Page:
Most documents are being handled electronically. Hence, disclosure in large litigations typically involves a review of millions of documents, making it one of the most costly and time-consuming obligations in legal cases. While the courts have long been investigating the best ways to conduct document disclosure in civil litigation processes, solicitors and parties feel constrained due to the slightly outdated procedural rules.
To address this problem and reduce the time and cost burden associated with electronic disclosure, a two-year Disclosure Pilot Scheme (DPS), set out in CPR 51U, came into operation in the Business and Property Courts in England and Wales on Jan 1, 2019.
In this guide, we’ll look into the procedure of the disclosure pilot scheme.
Disclosure Obligations of parties
The disclosure pilot scheme outlines the duties of both parties and solicitors involved in a case. Based on the best practices and the duties under the current regime, the DPS compiles all obligations in one place. Following are the parties’ obligations that extend throughout the case:
- Preservation of documents relevant to the issues in the case
- Complying with every order the court issues regarding disclosure
- Disclosing all known adverse documents, unless they are privileged
- Carrying out a search in a conscientious and responsible manner
- Doing their best to avoid disclosing documents not relevant to the opposing party
- Staying honest while disclosing documents and reviewing those disclosed by the opposing party
Disclosure Obligations of Legal Professionals
According to the DPS, the legal representatives of parties have the following duties:
- Taking necessary steps to preserve documents that are in control
- Taking necessary steps to counsel and help their client to comply with their disclosure duties
- Connecting and cooperating with solicitors or associates of other parties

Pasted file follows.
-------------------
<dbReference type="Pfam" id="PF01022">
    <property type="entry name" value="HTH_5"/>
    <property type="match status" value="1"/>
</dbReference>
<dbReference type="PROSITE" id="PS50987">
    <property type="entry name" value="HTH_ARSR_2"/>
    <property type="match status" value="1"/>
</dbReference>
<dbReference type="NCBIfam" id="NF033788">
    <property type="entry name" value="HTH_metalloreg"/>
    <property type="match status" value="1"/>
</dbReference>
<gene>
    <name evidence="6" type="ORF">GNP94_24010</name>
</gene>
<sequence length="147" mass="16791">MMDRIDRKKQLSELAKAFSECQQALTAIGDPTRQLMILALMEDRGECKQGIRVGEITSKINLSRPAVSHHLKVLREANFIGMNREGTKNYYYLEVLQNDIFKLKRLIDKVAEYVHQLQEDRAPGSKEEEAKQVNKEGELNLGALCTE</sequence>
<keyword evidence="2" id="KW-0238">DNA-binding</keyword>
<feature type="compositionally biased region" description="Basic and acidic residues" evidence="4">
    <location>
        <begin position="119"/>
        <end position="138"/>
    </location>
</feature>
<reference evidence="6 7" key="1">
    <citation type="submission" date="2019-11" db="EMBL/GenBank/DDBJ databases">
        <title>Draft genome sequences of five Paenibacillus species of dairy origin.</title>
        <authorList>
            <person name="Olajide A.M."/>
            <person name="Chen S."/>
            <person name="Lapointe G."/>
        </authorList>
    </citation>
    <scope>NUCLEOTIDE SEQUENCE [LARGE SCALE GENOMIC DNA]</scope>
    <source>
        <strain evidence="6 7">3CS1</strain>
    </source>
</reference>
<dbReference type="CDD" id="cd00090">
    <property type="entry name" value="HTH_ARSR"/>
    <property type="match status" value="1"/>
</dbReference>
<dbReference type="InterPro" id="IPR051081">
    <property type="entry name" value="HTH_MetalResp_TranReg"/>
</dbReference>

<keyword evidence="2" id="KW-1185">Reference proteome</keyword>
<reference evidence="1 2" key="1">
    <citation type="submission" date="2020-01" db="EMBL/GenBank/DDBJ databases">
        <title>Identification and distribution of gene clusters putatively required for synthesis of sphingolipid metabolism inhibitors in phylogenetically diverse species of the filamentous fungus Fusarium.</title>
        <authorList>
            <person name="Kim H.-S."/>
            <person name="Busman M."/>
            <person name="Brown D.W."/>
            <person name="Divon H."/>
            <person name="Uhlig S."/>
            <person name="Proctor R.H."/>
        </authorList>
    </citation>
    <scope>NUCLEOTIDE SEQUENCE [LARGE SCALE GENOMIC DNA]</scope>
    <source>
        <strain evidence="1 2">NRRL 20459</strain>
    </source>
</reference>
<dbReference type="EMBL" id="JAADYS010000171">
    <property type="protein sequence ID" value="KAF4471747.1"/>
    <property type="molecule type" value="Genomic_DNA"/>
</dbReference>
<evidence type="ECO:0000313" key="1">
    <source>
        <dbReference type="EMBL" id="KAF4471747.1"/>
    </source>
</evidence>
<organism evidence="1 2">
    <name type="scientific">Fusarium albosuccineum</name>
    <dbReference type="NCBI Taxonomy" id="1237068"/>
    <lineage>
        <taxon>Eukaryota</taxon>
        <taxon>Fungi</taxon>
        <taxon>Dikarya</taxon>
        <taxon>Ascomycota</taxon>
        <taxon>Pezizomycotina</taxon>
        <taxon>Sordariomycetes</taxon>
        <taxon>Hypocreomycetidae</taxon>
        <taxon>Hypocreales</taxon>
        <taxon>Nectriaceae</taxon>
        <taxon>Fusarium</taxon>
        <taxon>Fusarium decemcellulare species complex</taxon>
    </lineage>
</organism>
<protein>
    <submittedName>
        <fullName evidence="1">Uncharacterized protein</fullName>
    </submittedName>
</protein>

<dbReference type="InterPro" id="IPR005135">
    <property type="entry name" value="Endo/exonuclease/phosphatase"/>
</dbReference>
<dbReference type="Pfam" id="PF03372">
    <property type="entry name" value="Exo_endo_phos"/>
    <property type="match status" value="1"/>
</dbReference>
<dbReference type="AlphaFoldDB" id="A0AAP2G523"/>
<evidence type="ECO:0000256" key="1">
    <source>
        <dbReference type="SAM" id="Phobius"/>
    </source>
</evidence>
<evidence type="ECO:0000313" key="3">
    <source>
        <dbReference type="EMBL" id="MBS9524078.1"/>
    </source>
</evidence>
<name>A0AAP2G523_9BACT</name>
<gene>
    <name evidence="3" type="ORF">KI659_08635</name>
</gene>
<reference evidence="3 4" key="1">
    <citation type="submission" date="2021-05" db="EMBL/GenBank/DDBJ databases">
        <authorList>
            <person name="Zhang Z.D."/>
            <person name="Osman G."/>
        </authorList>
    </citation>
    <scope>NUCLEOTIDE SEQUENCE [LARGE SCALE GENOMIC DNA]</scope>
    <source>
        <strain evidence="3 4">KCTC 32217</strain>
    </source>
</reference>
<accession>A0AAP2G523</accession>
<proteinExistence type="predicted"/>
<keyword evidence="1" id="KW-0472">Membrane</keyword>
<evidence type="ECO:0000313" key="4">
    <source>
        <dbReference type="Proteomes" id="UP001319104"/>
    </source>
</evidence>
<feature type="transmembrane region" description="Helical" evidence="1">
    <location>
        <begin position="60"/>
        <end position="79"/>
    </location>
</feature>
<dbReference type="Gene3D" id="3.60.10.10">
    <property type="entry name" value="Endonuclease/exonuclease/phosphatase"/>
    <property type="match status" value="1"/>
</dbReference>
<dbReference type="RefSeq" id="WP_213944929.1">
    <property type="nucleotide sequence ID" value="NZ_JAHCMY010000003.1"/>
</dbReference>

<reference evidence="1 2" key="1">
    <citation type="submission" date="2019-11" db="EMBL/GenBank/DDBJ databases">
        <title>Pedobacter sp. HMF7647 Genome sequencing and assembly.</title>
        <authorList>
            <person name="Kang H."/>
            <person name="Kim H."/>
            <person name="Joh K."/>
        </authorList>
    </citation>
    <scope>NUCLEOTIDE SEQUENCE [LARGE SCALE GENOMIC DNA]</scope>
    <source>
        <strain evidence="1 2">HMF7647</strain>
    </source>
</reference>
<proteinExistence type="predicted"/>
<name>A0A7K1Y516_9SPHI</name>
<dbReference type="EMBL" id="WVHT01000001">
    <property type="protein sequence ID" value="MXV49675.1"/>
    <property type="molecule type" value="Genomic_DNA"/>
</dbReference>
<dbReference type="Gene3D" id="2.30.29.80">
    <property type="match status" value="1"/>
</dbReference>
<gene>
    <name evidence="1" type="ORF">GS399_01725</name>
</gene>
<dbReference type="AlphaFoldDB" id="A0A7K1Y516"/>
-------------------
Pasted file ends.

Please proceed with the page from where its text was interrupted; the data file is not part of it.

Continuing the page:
- Staying honest throughout the disclosure process
- Conducting a thorough review to ensure that any privilege claim is made properly and is backed by sufficient explanation.
A party must give initial disclosure of key documents at the stage of filing and serving its particulars of Defence or Claim. With a cap of 200 documents or 1000 pages, whichever is larger, the initial disclosure is meant to be a light-touch first step. No search beyond what’s already undertaken is required.
The disclosure should cover all key documents the party has relied on to prepare its statement of the case as well as those required to ensure that the opposing party understands the claim or defense they need to meet. The party must serve a list of documents, which must also be in electronic format. There are circumstances, however, when an initial disclosure won’t be necessary.
The extended disclosure is considered after the initial disclosure if parties feel the need. Within 28 days of reviewing the documents already disclosed, the parties must state, in writing, whether they feel that further disclosure is required. An extended disclosure is only ordered when it can help resolve an issue within the case.